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Which patients with advanced respiratory disease die in hospital? A 14-year population-based study of trends and associated factors

Overview of attention for article published in BMC Medicine, February 2017
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About this Attention Score

  • In the top 5% of all research outputs scored by Altmetric
  • High Attention Score compared to outputs of the same age (98th percentile)

Mentioned by

6 news outlets
1 blog
95 tweeters


24 Dimensions

Readers on

48 Mendeley
Which patients with advanced respiratory disease die in hospital? A 14-year population-based study of trends and associated factors
Published in
BMC Medicine, February 2017
DOI 10.1186/s12916-016-0776-2
Pubmed ID

Irene J. Higginson, Charles C. Reilly, Sabrina Bajwah, Matthew Maddocks, Massimo Costantini, Wei Gao


Strategies in many countries have sought to improve palliative care and reduce hospital deaths for non-cancer patients, but their effects are not evaluated. We aimed to determine the trends and factors associated with dying in hospital in two common progressive respiratory diseases, and the impact of a national end of life care (EoLC) strategy to reduce deaths in hospital. This population-based observational study linked death registration data for people in England dying from chronic obstructive pulmonary disease (COPD) or interstitial pulmonary diseases (IPD). We plotted age- and sex-standardised trends, assessed during the pre-strategy (2001-2004), first strategy phase (2004-2008), and strategy intensification (2009-2014) periods, and identified factors associated with hospital death using multiple adjusted proportion ratios (PRs). Over 14 years, 380,232 people died from COPD (334,520) or IPD (45,712). Deaths from COPD and IPD increased by 0.9% and 9.2% annually, respectively. Death in hospital was most common (67% COPD, 70% IPD). Dying in hospice was rare (0.9% COPD, 2.9% IPD). After a plateau in 2004-2005, hospital deaths fell (PRs 0.92-0.94). Co-morbidities and deprivation independently increased the chances of dying in hospital, with larger effects in IPD (PRs 1.01-1.55) than COPD (PRs 1.01-1.39) and dose-response gradients. The impact of multimorbidity increased over time; hospital deaths did not fall for people with two or more co-morbidities in COPD, nor one or more in IPD. Living in rural areas (PRs 0.94-0.94) or outside London (PRs, 0.89-0.98) reduced the chances of hospital death. In IPD, increased age reduced the likelihood of hospital death (PR 0.81, ≥ 85 versus ≤ 54 years); divergently, in COPD, being aged 65-74 years was associated with increased hospital deaths (PR 1.13, versus ≤ 54 years). The independent effects of sex and marital status differed for COPD versus IPD (PRs 0.89-1.04); in COPD, hospital death was associated with being married. The EoLC strategy appeared to have contributed to tangible reductions in hospital deaths, but did not reach people with multimorbidity and this gap widened over time. Integrating palliative care earlier in the disease trajectory especially in deprived areas and cities, and where multimorbidity is present, should be boosted, taking into account the different demographic factors in COPD and IPD.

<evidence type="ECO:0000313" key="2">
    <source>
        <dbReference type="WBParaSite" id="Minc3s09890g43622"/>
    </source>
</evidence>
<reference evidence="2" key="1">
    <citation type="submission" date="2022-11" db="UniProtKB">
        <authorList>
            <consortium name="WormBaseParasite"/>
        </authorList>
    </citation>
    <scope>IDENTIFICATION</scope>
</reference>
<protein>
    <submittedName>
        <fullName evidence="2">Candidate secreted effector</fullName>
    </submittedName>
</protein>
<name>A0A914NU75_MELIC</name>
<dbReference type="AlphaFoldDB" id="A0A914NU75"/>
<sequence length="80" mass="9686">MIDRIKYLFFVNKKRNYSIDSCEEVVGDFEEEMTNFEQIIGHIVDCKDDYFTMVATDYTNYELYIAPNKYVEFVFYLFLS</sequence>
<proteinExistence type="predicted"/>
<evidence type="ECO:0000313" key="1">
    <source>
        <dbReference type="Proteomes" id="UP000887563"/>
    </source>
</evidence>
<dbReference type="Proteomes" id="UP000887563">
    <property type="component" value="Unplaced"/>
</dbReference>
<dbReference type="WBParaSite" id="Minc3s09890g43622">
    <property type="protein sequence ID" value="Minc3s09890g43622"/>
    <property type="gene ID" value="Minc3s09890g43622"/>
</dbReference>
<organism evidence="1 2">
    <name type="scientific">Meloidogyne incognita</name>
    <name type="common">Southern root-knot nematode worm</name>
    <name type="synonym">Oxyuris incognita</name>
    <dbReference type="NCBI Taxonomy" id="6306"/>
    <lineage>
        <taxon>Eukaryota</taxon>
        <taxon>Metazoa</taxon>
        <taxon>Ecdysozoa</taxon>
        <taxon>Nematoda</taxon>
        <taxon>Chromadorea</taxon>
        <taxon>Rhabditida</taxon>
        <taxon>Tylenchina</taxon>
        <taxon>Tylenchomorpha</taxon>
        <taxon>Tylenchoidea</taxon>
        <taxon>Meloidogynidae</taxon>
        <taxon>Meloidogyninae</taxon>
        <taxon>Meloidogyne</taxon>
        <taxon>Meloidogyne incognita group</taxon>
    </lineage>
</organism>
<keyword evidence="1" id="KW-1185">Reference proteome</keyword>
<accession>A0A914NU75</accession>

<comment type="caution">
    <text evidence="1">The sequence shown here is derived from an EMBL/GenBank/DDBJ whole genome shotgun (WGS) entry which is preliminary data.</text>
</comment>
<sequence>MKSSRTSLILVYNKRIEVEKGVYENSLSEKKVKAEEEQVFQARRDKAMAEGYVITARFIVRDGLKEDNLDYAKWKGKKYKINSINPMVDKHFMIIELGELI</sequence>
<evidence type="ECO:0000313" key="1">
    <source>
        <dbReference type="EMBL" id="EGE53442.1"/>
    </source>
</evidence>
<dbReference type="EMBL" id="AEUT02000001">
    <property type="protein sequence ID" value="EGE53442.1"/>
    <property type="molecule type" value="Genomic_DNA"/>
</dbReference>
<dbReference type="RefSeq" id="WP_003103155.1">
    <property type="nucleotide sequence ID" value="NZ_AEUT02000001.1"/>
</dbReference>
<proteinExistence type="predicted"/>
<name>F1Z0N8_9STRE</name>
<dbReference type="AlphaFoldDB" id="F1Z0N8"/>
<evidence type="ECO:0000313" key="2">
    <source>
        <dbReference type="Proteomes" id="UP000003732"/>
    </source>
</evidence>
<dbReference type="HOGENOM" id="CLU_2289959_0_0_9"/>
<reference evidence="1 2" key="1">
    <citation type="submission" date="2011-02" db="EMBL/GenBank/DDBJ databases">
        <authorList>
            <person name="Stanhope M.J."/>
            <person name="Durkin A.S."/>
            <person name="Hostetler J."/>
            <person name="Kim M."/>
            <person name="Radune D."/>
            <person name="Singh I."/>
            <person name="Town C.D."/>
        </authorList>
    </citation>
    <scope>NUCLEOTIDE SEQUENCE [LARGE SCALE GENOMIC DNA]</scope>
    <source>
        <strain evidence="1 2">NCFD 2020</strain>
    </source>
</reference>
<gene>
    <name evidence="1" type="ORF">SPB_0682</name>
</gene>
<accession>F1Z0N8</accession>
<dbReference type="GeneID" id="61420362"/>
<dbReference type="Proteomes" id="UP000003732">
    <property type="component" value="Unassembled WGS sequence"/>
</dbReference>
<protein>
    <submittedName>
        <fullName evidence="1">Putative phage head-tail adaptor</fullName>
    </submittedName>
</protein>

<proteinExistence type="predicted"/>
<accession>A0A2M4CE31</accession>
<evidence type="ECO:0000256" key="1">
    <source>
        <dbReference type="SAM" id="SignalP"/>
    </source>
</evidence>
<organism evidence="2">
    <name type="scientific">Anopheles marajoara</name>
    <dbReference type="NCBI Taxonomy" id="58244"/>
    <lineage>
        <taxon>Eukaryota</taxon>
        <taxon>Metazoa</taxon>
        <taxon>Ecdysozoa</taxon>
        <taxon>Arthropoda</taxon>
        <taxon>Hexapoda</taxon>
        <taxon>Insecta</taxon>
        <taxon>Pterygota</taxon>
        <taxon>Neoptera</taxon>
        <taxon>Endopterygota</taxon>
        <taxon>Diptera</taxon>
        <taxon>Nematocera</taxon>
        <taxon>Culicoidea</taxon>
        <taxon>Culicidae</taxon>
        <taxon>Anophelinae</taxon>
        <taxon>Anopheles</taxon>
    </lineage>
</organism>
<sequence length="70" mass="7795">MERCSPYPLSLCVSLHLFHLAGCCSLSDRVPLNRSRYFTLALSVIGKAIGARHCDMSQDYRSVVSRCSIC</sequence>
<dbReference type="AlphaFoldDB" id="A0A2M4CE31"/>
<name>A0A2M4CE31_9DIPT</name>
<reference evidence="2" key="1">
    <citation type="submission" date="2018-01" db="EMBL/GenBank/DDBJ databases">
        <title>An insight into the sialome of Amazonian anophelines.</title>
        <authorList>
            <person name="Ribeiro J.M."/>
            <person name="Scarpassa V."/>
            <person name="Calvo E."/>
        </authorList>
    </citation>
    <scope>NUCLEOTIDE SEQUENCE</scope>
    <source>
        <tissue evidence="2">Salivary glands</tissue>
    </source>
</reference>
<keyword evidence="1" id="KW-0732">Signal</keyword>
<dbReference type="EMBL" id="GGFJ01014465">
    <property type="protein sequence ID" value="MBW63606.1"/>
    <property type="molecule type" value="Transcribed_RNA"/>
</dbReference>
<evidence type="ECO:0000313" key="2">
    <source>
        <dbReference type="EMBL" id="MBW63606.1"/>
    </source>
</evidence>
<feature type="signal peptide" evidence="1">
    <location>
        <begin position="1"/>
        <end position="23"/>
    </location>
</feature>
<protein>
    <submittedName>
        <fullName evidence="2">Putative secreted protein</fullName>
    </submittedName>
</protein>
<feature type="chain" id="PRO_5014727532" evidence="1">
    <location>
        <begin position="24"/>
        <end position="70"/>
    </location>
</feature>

Twitter Demographics

The data shown below were collected from the profiles of 95 tweeters who shared this research output. Click here to find out more about how the information was compiled.

Mendeley readers

The data shown below were compiled from readership statistics for 48 Mendeley readers of this research output. Click here to see the associated Mendeley record.

Geographical breakdown

Country Count As %
Unknown 48 100%

Demographic breakdown

Readers by professional status Count As %
Unspecified 11 23%
Student > Master 9 19%
Researcher 7 15%
Student > Bachelor 5 10%
Student > Postgraduate 4 8%
Other 12 25%
Readers by discipline Count As %
Medicine and Dentistry 18 38%
Unspecified 15 31%
Nursing and Health Professions 6 13%
Agricultural and Biological Sciences 3 6%
Biochemistry, Genetics and Molecular Biology 2 4%
Other 4 8%

Attention Score in Context

This research output has an Altmetric Attention Score of 109. This is our high-level measure of the quality and quantity of online attention that it has received. This Attention Score, as well as the ranking and number of research outputs shown below, was calculated when the research output was last mentioned on 02 September 2018.
All research outputs
of 13,655,079 outputs
Outputs from BMC Medicine
of 2,158 outputs
Outputs of similar age
of 346,795 outputs
Outputs of similar age from BMC Medicine
of 2 outputs
Altmetric has tracked 13,655,079 research outputs across all sources so far. Compared to these this one has done particularly well and is in the 98th percentile: it's in the top 5% of all research outputs ever tracked by Altmetric.
So far Altmetric has tracked 2,158 research outputs from this source. They typically receive a lot more attention than average, with a mean Attention Score of 35.0. This one has done particularly well, scoring higher than 93% of its peers.
Older research outputs will score higher simply because they've had more time to accumulate mentions. To account for age we can compare this Altmetric Attention Score to the 346,795 tracked outputs that were published within six weeks on either side of this one in any source. This one has done particularly well, scoring higher than 98% of its contemporaries.
We're also able to compare this research output to 2 others from the same source and published within six weeks on either side of this one. This one has scored higher than all of them